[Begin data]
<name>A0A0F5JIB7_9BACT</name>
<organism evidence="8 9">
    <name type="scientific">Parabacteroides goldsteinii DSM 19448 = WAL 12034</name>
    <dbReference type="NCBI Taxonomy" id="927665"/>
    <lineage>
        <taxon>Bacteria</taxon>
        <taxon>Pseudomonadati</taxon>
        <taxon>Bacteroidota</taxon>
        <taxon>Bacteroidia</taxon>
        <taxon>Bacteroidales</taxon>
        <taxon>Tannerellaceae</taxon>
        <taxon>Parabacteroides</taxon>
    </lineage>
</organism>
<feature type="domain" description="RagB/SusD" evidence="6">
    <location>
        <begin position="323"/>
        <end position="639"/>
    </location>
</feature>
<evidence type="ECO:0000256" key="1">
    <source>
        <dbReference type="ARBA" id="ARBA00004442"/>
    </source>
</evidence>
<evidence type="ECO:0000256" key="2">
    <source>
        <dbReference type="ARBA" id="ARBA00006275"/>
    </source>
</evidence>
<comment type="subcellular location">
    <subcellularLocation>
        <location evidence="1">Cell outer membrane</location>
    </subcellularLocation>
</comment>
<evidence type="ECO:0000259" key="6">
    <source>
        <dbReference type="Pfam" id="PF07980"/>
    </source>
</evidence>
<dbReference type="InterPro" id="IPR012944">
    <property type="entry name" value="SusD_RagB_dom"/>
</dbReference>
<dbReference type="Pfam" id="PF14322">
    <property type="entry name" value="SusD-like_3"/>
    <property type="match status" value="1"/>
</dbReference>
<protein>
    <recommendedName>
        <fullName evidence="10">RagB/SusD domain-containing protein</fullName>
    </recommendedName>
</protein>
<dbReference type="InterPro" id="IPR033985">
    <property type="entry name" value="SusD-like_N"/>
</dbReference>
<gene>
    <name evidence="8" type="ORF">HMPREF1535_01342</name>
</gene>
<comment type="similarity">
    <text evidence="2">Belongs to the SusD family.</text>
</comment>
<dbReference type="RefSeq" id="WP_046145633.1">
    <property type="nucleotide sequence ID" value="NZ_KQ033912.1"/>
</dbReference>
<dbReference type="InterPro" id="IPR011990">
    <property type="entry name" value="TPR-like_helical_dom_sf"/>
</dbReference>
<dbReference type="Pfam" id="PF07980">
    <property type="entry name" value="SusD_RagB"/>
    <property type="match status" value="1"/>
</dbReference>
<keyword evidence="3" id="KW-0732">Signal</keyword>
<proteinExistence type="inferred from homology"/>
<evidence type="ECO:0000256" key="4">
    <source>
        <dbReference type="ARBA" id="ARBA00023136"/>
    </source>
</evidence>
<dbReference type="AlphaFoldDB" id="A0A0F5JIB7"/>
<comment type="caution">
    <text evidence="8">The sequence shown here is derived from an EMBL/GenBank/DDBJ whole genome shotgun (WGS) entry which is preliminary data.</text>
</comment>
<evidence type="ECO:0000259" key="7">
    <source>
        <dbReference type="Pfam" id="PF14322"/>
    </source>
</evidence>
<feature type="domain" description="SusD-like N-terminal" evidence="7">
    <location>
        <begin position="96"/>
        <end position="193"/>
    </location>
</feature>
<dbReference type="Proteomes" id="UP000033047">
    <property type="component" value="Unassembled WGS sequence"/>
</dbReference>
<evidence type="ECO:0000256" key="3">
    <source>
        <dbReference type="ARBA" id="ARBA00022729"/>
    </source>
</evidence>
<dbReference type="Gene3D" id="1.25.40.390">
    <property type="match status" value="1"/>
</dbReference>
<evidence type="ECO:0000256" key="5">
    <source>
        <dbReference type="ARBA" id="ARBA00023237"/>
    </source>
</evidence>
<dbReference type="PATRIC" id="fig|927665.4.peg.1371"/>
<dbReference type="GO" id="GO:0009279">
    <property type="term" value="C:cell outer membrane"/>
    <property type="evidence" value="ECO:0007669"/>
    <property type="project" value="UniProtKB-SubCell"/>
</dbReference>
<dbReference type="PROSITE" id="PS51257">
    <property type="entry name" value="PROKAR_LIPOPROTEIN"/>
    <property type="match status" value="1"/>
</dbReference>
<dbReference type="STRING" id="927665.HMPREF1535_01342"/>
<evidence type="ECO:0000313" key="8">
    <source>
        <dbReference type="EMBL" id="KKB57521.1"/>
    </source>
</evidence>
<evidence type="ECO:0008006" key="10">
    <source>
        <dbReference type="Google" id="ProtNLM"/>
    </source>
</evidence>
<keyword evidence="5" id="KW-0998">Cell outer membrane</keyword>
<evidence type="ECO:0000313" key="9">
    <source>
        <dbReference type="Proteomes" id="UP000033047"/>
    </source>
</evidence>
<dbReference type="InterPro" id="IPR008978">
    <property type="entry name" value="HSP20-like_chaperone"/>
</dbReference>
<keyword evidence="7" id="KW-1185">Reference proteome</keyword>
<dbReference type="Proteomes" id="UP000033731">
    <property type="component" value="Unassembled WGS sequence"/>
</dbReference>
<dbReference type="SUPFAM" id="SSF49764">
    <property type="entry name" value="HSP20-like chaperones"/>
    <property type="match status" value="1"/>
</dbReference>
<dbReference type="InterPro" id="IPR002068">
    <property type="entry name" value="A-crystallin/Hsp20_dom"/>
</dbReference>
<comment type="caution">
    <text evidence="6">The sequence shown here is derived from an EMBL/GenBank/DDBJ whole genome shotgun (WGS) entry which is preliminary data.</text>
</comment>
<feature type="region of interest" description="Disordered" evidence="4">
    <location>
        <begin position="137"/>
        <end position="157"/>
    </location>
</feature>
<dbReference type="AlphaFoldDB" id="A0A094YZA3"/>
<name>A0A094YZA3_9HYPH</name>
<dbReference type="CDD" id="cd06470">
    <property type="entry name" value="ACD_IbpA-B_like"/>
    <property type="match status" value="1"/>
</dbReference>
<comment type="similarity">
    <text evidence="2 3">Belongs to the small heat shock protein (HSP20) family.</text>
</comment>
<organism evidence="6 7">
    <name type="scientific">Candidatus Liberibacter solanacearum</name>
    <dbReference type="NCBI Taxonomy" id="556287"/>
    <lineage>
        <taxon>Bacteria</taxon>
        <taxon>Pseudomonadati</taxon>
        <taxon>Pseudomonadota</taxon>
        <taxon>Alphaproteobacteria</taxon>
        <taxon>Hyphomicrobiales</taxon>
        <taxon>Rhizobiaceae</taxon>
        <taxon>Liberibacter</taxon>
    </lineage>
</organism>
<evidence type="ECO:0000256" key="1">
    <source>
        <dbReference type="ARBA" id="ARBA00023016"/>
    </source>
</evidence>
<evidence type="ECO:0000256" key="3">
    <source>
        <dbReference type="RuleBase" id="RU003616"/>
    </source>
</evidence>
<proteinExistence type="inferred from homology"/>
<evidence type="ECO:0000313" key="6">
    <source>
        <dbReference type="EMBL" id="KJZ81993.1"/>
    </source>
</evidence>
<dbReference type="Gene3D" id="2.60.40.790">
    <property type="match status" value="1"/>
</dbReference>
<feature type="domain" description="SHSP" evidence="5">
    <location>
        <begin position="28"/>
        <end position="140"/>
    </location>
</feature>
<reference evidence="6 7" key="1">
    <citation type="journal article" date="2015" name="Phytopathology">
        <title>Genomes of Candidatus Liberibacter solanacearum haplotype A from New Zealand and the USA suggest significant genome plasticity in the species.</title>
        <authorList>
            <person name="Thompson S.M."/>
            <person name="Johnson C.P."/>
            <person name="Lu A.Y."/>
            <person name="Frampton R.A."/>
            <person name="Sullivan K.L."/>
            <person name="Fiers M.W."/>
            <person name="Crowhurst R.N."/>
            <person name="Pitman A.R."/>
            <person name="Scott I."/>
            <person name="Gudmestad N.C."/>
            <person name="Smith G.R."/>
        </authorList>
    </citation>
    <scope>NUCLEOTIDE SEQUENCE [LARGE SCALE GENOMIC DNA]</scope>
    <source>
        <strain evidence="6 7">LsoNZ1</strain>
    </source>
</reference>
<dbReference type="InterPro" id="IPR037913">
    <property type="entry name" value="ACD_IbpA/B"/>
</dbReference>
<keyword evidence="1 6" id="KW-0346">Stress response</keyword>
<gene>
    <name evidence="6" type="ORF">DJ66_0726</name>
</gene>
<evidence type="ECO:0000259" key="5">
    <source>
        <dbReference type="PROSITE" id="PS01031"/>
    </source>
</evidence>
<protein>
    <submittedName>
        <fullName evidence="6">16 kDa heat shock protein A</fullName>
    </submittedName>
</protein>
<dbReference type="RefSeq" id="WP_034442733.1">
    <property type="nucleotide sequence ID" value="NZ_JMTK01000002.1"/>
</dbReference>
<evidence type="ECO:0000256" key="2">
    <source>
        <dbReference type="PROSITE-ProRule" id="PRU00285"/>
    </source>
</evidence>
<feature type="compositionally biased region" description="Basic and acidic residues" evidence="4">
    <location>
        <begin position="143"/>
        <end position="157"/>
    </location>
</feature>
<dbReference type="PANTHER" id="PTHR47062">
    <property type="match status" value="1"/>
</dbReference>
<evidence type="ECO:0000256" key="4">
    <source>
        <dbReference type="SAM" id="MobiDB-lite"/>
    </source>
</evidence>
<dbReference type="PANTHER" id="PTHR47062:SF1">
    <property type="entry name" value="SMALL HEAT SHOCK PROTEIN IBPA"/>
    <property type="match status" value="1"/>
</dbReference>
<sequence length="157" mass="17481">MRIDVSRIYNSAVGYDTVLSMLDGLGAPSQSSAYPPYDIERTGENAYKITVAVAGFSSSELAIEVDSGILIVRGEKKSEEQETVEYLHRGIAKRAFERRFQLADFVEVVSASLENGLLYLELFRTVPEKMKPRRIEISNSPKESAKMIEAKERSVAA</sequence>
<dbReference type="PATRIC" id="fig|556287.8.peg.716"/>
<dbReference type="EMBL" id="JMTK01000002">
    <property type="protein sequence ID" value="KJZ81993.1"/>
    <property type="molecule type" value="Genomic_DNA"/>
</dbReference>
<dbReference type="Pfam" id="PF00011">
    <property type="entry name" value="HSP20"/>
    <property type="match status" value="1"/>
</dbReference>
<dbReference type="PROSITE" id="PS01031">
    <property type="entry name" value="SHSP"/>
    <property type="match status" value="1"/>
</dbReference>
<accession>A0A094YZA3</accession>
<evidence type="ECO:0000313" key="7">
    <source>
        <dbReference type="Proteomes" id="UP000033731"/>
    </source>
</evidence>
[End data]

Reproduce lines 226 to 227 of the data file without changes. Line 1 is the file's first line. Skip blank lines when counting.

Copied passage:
        <strain evidence="6 7">LsoNZ1</strain>
    </source>